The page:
The Volta Regional capital, Ho, last weekend witnessed its share of flooding after a heavy downpour Saturday afternoon.
The heavy downpour, which began at about 3pm, lulled after over two hours.
It was accompanied by heavy thunderstorms and lightening that caused fear and panic among residents.
While some parts of the town saw roofs, buildings and other structures collapsing, other areas witnessed tree branches falling off and trees uprooted by the rainstorm.
So far no casualties had been reported, but quite a number of residents are reported to have been displaced by the floods, according to Simon Myles Bakar, the Regional Coordinator of the National Disaster Management Organisation (NADMO).
One of the most affected areas was a section of the road leading to the Ho Central Market. Although the flood had subsided, vehicles on Saturday evening could not cross over from the market area to the Ray-Makossa-OLA traffic intersection.
A corn mill had two of its machines swept away by the rainstorm which Mr. Bakar said moved at a speed of 150-160 km/h. A popular cosmetic shop – Accra Cosmetics – together with other shops along the area, also had some items destroyed by the flood waters.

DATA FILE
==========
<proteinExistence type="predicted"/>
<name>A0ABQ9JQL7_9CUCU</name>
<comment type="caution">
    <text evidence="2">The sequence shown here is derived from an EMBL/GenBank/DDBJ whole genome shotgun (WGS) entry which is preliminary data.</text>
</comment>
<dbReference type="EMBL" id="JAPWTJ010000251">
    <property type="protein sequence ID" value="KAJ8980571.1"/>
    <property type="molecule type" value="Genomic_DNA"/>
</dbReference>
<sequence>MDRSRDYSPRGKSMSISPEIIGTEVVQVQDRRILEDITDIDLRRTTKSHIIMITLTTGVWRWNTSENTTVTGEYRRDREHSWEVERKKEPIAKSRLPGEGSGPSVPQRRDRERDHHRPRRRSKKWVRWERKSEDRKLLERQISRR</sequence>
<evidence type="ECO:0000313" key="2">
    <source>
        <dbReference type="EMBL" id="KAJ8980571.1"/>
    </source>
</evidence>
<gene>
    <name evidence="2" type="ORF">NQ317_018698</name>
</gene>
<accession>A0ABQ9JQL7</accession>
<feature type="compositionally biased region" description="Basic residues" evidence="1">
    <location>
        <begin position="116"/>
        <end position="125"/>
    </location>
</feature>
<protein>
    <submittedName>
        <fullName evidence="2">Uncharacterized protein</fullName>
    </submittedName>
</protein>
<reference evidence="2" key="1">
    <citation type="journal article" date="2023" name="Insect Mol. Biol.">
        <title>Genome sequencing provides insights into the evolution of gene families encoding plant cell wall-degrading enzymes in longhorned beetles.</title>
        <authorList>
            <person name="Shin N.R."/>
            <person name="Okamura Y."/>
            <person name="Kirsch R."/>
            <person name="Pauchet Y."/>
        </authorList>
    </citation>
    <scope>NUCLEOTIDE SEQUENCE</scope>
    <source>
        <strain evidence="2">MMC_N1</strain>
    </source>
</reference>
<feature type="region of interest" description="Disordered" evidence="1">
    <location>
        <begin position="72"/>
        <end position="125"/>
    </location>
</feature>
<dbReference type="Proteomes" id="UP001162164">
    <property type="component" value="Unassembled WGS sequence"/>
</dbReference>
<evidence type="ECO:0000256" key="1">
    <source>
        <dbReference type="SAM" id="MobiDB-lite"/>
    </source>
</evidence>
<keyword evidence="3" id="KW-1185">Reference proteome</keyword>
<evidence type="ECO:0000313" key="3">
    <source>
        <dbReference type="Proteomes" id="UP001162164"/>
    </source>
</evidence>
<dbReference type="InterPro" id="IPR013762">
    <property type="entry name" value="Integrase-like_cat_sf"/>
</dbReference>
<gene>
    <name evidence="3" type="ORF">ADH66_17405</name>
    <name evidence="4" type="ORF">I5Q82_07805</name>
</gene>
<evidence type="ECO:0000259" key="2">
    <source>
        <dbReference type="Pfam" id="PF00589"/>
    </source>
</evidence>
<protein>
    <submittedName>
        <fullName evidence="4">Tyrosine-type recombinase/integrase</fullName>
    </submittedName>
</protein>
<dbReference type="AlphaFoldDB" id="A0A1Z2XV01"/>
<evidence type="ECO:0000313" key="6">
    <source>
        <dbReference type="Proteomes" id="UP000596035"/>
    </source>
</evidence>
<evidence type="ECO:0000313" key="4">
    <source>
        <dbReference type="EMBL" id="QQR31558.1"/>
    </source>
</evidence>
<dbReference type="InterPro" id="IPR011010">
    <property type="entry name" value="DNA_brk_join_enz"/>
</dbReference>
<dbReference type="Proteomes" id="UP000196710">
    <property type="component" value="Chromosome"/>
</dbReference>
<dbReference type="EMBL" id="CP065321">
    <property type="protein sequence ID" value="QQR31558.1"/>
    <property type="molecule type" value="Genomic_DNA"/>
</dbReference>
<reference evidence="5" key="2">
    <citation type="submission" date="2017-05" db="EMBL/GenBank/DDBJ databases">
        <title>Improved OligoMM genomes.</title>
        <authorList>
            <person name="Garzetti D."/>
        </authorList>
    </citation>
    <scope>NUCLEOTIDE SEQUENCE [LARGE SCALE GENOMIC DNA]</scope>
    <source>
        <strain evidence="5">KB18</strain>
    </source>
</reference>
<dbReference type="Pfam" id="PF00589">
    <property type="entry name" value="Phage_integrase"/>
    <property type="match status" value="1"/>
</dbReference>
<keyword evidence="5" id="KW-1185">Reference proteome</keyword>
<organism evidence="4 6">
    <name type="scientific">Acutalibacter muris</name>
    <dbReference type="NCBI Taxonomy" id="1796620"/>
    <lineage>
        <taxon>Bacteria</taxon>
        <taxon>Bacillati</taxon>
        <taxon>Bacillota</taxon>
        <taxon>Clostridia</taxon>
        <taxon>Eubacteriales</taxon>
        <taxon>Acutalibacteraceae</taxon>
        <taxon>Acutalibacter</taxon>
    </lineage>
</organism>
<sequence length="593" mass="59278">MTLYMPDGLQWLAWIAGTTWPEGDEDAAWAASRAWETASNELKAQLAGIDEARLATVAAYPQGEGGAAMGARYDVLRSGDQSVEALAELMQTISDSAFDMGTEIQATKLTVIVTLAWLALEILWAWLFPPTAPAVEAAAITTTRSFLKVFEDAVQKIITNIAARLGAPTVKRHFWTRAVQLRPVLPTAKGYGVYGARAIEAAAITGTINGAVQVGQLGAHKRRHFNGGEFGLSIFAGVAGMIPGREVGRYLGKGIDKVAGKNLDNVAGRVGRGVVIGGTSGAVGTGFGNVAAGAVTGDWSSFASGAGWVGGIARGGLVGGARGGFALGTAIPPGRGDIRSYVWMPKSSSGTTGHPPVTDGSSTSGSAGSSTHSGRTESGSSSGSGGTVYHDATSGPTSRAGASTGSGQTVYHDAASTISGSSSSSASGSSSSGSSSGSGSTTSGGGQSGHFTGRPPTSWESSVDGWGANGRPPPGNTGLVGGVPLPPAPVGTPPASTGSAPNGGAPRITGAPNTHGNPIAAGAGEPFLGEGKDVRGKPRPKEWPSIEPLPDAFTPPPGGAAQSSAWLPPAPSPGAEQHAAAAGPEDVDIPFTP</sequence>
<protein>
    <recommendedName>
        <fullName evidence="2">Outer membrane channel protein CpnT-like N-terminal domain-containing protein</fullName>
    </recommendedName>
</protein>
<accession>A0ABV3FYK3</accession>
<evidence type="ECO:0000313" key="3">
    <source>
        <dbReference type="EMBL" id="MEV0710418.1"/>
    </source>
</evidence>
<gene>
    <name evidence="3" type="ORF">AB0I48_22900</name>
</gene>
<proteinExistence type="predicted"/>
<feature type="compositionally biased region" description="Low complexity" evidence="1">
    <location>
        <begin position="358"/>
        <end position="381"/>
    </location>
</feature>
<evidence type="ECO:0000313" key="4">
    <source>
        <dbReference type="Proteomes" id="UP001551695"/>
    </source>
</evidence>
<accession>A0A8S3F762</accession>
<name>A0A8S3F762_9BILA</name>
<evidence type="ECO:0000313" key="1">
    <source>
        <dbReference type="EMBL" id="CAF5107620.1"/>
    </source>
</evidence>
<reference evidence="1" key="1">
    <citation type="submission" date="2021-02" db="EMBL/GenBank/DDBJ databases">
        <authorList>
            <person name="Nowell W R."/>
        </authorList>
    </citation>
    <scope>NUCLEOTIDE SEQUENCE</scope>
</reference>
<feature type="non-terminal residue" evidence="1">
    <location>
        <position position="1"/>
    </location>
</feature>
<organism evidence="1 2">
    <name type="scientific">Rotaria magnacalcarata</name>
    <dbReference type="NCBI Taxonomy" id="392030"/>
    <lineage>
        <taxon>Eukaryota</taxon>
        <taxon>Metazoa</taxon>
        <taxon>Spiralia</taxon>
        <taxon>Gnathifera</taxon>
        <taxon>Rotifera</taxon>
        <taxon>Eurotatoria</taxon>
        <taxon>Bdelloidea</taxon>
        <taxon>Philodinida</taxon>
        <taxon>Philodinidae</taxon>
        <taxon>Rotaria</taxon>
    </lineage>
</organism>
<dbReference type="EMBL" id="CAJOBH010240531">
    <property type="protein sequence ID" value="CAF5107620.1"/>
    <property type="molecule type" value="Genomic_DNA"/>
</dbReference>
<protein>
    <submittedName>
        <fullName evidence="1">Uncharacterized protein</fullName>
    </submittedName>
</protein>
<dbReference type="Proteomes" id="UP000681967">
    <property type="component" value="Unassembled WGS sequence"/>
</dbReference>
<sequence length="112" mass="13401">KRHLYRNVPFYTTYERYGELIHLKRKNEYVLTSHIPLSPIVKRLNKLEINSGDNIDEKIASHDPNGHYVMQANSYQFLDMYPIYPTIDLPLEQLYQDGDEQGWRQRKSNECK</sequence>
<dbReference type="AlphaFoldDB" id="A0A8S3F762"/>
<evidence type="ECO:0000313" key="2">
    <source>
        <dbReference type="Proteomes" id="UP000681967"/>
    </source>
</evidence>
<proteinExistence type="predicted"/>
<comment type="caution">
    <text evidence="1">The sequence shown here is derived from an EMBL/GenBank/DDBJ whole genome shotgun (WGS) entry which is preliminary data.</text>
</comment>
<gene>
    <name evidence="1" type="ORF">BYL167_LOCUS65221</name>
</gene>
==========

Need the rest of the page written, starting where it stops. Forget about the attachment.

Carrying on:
Shops and homes in Ho Bankoe, Anlokordzi and surrounding areas were flooded too. Mr. Barkar said preliminary assessment recorded that the main Ho to Aflao highway was cut off between Trafalga and the Ho Poly Clinic area.
Houses at the Leprosarium area were also affected by the storm, including a house of a family of four. A tree fell on a building being occupied by eight people. Fortunately, no casualties were recorded.
A resident in the area, Donkor Johnson, told DAILY GUIDE that ‘The wind was so serious that we were sitting on tenterhooks throughout the period of the rain.’
A road from Flat Junction to the SSNIT Flats, a few meters from the New Apostolic Church, was rendered inaccessible when a tree fell onto it.
The Regional NADMO Coordinator, Mr. Bakar, confirmed the flooding but was grateful that no casualties were recorded. He indicated that the Prisons Service had been notified to help clear the roads that had been blocked by trees.
He said the flooding was more natural and not caused by the usual insanitary conditions. He added that had it not been for the frequent clearing and de-silting of gutters, the situation would have been worse.
From Fred Duodu, Ho ( [email protected] )
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